Harnessing virtual reality to deliver vision therapy
An estimated 12 to 24 million people in the U.S. have a visual dysfunction called “convergency insufficiency” (CI), where reading a book or working at a computer for more than 20 minutes can trigger headaches and blurred or double vision.
Among people with traumatic brain injuries, including concussion, the percentage may be as high a 50 percent. The impact on children is especially severe, impeding cognition and learning.
Despite being highly treatable, CI often goes uncorrected because of the cost of traditional therapy and the lack of discipline in doing home-based exercises. The pioneering work of NJIT’s Tara Alvarez, however, could change all of this. With public and private funding, Dr. Alvarez and her team of engineers, game designers, artists and software programmers are creating virtual reality games that aim to deliver fun, engaging and economical therapies at home. The innovative solution also captures data on eye movements as well as the amount of time played so clinicians can follow their patients’ progress remotely. The team has won two grants as well as venture capital funding to begin commercializing their work.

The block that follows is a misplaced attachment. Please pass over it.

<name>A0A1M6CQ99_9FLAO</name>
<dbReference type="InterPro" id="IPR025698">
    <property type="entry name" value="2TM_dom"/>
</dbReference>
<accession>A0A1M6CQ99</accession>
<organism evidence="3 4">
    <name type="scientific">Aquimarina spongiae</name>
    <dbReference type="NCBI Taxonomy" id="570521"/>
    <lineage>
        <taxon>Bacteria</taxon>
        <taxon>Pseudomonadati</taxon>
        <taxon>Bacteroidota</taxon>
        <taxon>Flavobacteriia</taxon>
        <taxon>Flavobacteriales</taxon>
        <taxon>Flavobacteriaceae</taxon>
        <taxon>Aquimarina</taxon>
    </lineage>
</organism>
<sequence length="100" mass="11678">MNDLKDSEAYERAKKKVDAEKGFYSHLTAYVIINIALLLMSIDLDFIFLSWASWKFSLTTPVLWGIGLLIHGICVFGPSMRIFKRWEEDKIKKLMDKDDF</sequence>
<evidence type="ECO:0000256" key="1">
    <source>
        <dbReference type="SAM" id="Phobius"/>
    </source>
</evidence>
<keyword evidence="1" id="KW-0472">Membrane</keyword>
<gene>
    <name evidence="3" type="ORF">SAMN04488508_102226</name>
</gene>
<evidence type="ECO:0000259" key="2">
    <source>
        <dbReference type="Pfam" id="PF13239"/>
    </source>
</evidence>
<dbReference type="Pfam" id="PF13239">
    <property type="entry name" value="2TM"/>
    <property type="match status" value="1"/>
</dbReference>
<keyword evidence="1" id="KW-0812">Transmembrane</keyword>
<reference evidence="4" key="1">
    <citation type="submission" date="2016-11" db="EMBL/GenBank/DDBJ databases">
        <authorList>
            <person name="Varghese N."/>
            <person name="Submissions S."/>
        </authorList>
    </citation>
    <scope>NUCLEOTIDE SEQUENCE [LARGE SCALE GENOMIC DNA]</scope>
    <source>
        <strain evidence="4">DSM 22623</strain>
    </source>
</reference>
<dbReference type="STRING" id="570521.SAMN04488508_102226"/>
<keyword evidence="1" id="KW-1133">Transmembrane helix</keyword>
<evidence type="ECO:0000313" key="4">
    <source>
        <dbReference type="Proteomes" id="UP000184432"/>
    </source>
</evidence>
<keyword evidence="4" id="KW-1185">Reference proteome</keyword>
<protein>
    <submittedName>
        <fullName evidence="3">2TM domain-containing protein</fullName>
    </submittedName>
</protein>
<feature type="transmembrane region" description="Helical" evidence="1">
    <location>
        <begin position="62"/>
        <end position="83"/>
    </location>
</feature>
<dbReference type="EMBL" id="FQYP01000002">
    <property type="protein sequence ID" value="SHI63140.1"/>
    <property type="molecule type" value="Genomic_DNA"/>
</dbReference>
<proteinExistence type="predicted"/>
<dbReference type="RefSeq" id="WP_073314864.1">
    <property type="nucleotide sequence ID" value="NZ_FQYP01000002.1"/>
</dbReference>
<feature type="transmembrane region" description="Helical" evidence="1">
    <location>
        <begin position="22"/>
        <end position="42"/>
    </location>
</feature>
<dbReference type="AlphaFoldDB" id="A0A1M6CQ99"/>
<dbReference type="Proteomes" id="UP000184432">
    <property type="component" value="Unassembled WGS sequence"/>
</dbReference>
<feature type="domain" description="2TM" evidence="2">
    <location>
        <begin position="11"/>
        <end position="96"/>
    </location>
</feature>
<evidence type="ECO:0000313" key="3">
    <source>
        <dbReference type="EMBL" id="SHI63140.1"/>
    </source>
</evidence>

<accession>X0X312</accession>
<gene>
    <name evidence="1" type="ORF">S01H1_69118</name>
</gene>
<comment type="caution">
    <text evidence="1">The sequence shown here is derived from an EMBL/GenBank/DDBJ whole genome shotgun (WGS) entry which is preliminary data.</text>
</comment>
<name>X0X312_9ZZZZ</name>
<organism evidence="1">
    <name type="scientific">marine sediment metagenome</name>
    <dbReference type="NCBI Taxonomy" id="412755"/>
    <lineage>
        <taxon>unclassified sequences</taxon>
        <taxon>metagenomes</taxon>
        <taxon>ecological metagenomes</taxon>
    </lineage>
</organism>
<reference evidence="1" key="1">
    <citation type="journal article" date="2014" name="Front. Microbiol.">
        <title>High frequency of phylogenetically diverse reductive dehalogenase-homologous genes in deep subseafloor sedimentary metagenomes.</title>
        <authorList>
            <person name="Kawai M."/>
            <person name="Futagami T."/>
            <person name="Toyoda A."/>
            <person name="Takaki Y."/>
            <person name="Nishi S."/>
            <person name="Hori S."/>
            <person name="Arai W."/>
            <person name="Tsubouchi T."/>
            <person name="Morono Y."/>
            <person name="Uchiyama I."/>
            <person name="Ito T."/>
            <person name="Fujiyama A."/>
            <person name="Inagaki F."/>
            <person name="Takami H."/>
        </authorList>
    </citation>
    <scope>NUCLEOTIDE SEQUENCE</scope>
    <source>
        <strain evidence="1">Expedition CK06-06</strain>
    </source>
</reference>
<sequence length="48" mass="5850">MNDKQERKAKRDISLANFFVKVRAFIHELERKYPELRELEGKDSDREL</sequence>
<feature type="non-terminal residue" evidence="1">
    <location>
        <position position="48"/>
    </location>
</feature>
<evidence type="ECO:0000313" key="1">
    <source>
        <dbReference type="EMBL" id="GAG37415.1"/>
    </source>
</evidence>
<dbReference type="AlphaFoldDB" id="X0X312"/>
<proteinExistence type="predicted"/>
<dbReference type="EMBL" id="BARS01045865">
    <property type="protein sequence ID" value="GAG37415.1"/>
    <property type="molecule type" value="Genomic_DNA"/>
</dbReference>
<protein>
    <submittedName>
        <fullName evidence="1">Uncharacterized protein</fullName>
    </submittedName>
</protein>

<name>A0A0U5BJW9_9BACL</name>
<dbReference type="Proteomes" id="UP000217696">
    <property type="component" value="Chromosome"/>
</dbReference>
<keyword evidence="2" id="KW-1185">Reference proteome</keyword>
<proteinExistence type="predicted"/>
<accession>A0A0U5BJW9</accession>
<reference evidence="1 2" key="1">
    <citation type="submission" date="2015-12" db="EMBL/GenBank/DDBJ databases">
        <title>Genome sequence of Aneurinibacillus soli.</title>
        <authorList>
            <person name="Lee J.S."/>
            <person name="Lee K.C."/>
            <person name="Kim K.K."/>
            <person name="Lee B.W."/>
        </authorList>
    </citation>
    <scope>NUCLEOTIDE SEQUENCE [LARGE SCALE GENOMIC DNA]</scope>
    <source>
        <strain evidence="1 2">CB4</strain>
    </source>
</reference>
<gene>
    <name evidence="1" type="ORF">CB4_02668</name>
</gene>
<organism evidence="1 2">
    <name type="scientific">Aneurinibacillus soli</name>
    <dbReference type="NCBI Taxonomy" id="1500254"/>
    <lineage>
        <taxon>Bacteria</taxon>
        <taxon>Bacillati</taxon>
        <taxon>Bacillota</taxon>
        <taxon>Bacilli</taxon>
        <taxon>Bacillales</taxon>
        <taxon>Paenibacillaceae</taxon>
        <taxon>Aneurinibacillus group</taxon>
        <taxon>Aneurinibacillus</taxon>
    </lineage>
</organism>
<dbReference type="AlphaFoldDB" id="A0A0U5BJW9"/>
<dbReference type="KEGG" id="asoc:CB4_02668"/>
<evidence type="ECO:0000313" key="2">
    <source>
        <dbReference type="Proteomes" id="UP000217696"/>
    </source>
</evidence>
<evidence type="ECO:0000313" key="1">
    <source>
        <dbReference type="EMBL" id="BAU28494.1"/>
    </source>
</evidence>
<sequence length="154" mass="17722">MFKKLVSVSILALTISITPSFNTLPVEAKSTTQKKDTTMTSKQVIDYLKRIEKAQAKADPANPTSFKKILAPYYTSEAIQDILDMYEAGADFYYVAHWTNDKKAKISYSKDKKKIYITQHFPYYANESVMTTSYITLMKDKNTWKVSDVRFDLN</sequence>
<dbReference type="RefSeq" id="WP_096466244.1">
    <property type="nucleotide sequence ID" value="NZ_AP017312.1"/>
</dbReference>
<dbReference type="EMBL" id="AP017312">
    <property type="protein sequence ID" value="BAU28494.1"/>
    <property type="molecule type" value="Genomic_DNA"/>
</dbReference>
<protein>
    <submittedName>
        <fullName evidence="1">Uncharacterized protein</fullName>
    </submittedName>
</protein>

The work builds on Dr. Alvarez’s earlier groundbreaking research — the design and building of a one-of-a-kind instrument that simultaneously measures eye movement and accommodation (the ability to see images clearly) in a system that has no moving parts.